Wild Fires Impact Almond Drying
Roger Duncan is a UCANR farm advisor for nut crops in Stanislaus County. He said it was quite dark out there during those afternoons. And it did have an impact on those drying almonds.
“It did it, it had a pretty big effect early on the earliest Nonpareil before these fires started, they were drying very nicely on the ground,” said Duncan. “Things were moving along quickly and then once the smoke came, it became cooler and more humid and they just weren't drying as well,” he said
“And my understanding was that a lot of the hullers and shellers had to slow things down because the hulls just weren't crispy. And, they weren't coming off as well. “That's my understanding is that they even had some of the haulers had to even slow things down a little bit, but it definitely had an effect on the drawing of the nuts,” he noted.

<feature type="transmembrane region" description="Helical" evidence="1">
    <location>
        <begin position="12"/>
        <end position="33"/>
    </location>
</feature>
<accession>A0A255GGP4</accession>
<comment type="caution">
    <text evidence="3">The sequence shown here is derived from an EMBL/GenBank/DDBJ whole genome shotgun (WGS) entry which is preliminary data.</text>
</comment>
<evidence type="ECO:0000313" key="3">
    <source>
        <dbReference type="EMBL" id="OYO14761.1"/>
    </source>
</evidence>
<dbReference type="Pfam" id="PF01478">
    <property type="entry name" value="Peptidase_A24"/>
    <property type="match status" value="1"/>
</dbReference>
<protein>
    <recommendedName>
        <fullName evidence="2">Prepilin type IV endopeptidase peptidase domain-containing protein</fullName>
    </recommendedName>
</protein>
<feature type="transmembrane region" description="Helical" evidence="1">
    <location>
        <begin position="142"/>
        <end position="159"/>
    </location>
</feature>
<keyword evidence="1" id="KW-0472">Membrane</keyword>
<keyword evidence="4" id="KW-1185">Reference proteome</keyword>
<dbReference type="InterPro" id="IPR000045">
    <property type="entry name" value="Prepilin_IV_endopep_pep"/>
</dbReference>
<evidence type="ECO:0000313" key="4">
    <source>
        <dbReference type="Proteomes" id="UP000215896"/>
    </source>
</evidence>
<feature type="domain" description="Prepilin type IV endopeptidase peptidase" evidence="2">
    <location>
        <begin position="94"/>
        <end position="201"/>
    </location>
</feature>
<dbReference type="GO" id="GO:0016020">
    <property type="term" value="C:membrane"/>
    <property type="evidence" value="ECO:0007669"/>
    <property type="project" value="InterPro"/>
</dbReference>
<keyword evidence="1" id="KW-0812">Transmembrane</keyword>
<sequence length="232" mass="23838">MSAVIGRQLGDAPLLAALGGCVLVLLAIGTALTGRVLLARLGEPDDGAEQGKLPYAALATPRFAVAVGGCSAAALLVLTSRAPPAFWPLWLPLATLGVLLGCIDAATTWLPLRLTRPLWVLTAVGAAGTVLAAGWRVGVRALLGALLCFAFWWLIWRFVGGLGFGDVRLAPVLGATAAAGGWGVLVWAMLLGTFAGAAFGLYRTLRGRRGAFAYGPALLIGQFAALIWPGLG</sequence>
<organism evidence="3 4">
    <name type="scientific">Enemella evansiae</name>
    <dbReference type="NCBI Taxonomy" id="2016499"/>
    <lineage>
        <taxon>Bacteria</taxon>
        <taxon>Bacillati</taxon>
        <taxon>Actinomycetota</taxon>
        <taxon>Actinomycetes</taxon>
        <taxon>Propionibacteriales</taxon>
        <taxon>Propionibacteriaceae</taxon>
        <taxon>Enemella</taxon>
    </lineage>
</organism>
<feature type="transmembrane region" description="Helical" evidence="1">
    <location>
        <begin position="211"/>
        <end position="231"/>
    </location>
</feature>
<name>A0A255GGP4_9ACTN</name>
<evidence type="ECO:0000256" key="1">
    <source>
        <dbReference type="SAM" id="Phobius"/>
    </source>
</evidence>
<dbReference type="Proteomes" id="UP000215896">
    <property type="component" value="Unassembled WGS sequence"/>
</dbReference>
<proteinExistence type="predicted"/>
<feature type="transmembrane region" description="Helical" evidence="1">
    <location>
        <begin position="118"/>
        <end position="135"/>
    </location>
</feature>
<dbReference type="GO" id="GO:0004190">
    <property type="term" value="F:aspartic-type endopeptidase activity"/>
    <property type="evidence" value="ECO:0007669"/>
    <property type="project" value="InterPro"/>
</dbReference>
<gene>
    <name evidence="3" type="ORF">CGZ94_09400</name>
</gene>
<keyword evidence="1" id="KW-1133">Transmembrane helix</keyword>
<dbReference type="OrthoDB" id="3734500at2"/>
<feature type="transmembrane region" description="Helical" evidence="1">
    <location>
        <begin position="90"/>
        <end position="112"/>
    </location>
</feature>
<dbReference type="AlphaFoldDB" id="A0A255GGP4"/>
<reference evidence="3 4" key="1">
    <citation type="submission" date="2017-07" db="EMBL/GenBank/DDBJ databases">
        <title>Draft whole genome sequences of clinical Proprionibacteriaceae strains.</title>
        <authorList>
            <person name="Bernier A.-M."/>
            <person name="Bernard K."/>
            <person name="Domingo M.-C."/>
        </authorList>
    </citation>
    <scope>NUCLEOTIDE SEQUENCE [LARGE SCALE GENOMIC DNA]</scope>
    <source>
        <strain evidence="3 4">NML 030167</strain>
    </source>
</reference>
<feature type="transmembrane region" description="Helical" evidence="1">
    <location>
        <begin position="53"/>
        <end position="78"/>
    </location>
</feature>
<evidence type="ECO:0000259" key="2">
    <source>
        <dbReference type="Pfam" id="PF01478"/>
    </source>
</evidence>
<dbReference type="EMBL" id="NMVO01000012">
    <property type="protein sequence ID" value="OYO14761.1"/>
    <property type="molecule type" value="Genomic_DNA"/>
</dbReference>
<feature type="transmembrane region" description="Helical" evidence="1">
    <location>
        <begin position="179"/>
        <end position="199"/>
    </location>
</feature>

In walnut news nuts are matured when packing tissue has turned brown. At this point, kernel quality is the highest and any delay in harvest will cause some loss in quality.
After shaking, remove the crop from the orchard and hull them as soon as possible to prevent further infestation of navel orange worm eggs. If harvest is delayed or nuts, remain on the ground too long, the Kernel made be damage by high temperatures, mold, or navel orange worms, which readily enter the nuts after the husk have split.